Album Reviews

Wind Rose – Warfront Review

Released By: Napalm Records

Release Date: June 10th, 2022

Genre: Power/Folk Metal



Line Up:

Francesco Cavalieri – Vocals

Claudio Falconcini – Guitars

Cristiano Bertocchi – Bass

Federico Meranda – Keyboards

Federico Gatti – Drums



1. Of War and Sorrow

2. Army of Stone

3. Tales of War

4. Fellows of the Hammer

5. Together We Rise

6. Gates of Ekrund

7. One Last Day

8. The Battle of the Five Armies

9. I Am the Mountain

10. Tomorrow Has Come



It’s always satisfying to see a once-promising band fully figure out their musical direction, as well as find a way to stand out among the pack. Some bands can pull it off quickly, while others sometimes take a few albums or more to do it. For Italian power/folk metal band Wind Rose, they started to show signs of it on their fourth full-length release Wintersaga, and now with their fifth release Warfront, it’s more clear than ever before they’ve fully established themselves as one of the best bands in their genre.

Admittedly, Wintersaga was their first album that didn’t feel like a big step forward, instead of feeling like a continuation of their previous album Stonehymn, where their previous albums each had a different feel, but at this stage in their career, it’s clear they’ve fully figured out their sound and are ready to go full speed ahead in that direction. Warfront is easily their most cohesive album to date, and while it doesn’t quite impress me as much as Wardens of the West Wind or Stonehymn on a personal level, it’s probably their most well-crafted release to date and is consistently amazing from track to track.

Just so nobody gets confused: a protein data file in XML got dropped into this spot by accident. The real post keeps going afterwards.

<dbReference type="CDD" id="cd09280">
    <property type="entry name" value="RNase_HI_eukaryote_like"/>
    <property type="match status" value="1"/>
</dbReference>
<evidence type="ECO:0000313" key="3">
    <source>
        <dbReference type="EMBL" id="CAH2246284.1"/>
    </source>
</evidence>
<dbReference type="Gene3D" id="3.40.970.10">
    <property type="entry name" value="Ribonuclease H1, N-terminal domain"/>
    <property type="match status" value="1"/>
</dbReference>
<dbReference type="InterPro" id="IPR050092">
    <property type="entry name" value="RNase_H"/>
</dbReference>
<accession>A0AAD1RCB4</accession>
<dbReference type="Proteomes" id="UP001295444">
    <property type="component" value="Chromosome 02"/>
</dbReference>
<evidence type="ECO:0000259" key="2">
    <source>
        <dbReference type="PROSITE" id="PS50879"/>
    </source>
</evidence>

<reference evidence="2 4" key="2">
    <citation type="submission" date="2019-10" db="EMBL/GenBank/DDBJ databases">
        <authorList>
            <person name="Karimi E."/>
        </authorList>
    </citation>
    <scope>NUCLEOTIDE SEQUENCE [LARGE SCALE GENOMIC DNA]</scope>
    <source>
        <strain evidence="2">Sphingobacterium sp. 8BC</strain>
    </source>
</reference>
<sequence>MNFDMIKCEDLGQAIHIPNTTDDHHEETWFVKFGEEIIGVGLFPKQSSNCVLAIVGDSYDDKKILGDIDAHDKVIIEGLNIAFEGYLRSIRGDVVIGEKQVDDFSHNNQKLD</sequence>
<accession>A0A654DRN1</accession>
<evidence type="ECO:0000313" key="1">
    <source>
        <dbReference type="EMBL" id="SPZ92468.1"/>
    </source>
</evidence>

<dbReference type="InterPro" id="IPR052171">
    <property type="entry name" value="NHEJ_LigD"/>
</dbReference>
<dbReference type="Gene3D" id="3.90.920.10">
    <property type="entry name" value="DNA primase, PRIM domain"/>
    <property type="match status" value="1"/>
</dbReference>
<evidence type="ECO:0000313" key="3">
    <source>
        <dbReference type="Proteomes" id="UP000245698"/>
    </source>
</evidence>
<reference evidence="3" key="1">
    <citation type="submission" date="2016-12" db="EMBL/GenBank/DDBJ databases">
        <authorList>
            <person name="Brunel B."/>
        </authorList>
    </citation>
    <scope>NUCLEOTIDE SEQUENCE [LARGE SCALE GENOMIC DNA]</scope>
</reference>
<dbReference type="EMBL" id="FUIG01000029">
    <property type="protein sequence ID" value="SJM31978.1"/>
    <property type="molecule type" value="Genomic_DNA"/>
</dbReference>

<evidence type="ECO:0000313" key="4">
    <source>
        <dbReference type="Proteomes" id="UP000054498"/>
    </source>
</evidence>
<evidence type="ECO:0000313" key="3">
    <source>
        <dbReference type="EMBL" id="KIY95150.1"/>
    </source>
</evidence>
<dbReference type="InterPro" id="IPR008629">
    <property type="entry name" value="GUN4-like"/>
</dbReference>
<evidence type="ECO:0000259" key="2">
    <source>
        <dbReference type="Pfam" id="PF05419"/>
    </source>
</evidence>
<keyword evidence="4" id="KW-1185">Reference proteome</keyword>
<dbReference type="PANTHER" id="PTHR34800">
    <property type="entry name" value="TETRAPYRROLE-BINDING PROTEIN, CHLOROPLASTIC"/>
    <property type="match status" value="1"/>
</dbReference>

It feels like the massive success of “Diggy Diggy Hole” has had a huge effect on the band, because much of Warfront is in very much the same vein as that track. Despite being a cover song, the band managed to fully transform it into the kind of symphonic/folk/power metal hybrid they excel at, and much of this new album feels very similar to that, with most tracks having a blend of folk melodies, big symphonic arrangements, and an overall power metal feel, to go along with some heavy riffs and pounding drums.

Anyone familiar with the previous two Wind Rose albums should have a good idea of what to expect, though even more than ever it feels like the band has managed to incorporate the three genres fluidly together on nearly every track, which often results in a rich soundscape where there’s a lot of stuff going on musically, somehow it all comes together wonderfully, and everything meshes perfectly together. While there isn’t much in the way of flashy solos or the like, the instrumental work is excellent throughout, with the folk instruments and symphonic arrangements being the stars of the show, while the guitar work is suitably heavy and intense throughout, and the drumming is often furious, keeping up nicely with everything else. Sound production is also excellent as always, and Francesco Cavalieri’s deep, powerful vocals are as smooth and entertaining as ever.